Saturday, July 09, 2011

Watchdog for realty check

              LACK of affordable housing and zero accountability on contractual obligations of the builder makes the real estate sector a dangerous proposition for those who stake their life’s savings on buying a dream house. The ever burgeoning demand for quality and affordable housing has made land the final frontier of Indian politics. And it is in this context that the demand for a regulator in the real estate sector has hit a feverish pitch. Presently, the gullible buyers are duped by an unholy nexus between unscrupulous developers and real estate agents. The contracts drawn between the two parties levy a heavy penalty on the buyer if he does not live up to his commitment but allows the developer to squeeze maximum out of his catch. The realty sector has since long been demanding a regulator to protect the interest of home buyers against the run by night and errant developers, and to make the real estate transactions more transparent. “If we are going to buy a flat in any project, the developers force one sided contracts on us. For example, there is no provision for penalty if the project is delayed endlessly, however, the exit clause for the buyer is always tough.”
              “If a buyer walks out of the project he loses 10-15 per cent of the booking amount, which is really not fair. But the buyers have no other option as most of the developers follow this rule.” There is no mechanism to address rampant complaints against developers such as delays and false pre-launch claims, especially about the floor area. The sector badly needs a regulator to make the home buying experience better for the home buyers. The government had already proposed a Bill in 2007. The first draft of the Real Estate (Regulation of Development) Bill was introduced in September 2009.
              But despite persistent demands from the consumers, the Bill failed to see the light of the day. The urban development ministry has made some amendments to the Bill and ministry officials claimed that the final draft will be tabled before parliament in the upcoming monsoon session.
              THE NEW draft has various provisions that protects the buyers against the fly by night developers, false advertisements and even for putting up wrong spellings of the project. It also proposed to make it mandatory to mention the actual carpet and build up area in the advertisement. Initially, work on the real estate Bill was started by the urban development ministry, but subsequently the housing ministry took charge of the proposed legislation. State-centric issues, such as building bye-laws and municipalities, have been removed from the new draft to make it a central legislation.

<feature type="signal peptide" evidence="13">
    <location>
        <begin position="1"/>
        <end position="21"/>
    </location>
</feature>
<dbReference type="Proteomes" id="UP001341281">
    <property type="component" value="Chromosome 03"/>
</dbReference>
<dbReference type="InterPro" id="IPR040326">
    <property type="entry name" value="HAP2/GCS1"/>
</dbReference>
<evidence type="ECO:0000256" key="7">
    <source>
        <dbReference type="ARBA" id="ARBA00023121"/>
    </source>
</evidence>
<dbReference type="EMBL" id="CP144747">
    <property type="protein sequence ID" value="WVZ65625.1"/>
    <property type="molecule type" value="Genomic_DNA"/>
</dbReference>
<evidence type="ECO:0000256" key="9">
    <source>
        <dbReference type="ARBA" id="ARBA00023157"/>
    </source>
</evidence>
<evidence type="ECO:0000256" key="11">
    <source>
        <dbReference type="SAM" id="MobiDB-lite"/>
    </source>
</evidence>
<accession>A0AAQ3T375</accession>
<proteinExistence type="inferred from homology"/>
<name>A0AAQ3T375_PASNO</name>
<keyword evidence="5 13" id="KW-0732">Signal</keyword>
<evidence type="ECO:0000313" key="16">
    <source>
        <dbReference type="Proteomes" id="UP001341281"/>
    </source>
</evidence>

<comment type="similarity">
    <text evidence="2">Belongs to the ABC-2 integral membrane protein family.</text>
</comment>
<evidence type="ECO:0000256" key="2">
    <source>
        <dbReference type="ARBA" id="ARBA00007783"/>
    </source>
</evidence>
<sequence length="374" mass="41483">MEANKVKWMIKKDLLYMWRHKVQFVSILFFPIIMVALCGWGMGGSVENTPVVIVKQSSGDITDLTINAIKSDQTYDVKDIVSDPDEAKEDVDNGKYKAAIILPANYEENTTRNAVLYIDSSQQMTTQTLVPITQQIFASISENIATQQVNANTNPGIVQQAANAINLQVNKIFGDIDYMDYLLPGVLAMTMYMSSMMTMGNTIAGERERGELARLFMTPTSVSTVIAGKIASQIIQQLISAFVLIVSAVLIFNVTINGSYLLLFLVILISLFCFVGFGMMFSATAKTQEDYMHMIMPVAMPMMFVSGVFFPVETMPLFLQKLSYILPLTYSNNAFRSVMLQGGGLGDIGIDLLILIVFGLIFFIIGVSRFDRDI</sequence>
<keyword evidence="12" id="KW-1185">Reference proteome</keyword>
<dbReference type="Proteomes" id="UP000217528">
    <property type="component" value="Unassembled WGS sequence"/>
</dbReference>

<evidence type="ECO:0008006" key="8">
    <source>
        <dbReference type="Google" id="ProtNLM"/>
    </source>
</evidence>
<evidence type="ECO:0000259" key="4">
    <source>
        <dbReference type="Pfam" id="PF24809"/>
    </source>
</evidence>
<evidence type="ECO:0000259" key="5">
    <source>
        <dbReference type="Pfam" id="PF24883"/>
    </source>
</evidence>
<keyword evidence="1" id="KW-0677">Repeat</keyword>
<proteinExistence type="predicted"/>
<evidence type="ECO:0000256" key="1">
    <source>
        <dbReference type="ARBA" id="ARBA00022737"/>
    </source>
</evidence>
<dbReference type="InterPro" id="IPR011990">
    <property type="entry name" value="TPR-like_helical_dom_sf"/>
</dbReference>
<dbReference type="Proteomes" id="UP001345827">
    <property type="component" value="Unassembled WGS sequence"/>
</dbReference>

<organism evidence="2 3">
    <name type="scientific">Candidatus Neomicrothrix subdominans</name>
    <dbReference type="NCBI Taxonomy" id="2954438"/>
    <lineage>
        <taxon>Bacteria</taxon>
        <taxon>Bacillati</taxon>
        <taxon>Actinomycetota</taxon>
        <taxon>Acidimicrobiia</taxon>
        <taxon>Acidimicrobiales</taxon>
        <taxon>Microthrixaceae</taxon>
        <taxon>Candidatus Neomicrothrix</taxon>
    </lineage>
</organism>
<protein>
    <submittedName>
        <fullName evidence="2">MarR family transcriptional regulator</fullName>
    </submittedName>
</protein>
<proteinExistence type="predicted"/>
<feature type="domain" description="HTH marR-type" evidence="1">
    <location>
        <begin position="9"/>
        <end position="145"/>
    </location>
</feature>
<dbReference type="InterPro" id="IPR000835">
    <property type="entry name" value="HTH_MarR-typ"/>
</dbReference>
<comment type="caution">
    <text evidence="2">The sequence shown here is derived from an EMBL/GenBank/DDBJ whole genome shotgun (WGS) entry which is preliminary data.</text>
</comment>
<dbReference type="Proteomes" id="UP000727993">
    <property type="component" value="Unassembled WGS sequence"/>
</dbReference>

• While the Greater Noida buyers were taking loans and dipping into their life savings to buy their dream flats they were not told about the Allahabad High Court case on the land on which the flats were supposed to come up
  • Even after a buyer is cheated of her flat, the builder is demanding 10 per cent of the total cost of the flat as penalty in order to refund the buyer’s hardearned money
  • There is no exit clause for the buyer in the contract. Even after the builder is proven to have sold a disputed property, the buyer does not get its money back
  • The housing contracts are one-sided in the favour of the builder
  • The buyer has no control over the land deal
  • The Bill was supposed to set the tone for the housing reforms and a model for the states to follow.
  • Real Estate Regulation Bill was proposed in 2007
  • The first draft of the real estate (regulation of development) Bill was introduced in September 2009.
  • The Bill was expected to be presented in parliament by 2010, but it failed to see the light of the day amid opposition from the developers
  • The Bill is expected to be presented in the upcoming monsoon session of parliament
              A REGULATOR will ensure that advertisements are issued only once all project approvals are in place. This would put an end to pre-sales activities and speculation. Developers have been criticised for diverting customer advances to build land banks rather than use the money for project execution, which eventually resulted in delays for lack of funds. The regulator will play a critical role in ensuring that such practices are curbed and errant builders penalised. The developer will be bound by law to provide customers with access to information about the project they are about to invest in or have already invested in, which at the moment is a challenge. They will also have to specify the exact carpet area and built up area. Customers will be protected with a written agreement of sale that would have to be in place before the customer pays any advance. The regulatory authority will ensure that the developer hands over the conveyance deed and other documents to the customers in a time-bound manner. To protect the interests of stakeholders, the regulator will provide a complaint redressal mechanism by adjudicating and resolving any disputes that may arise between the parties.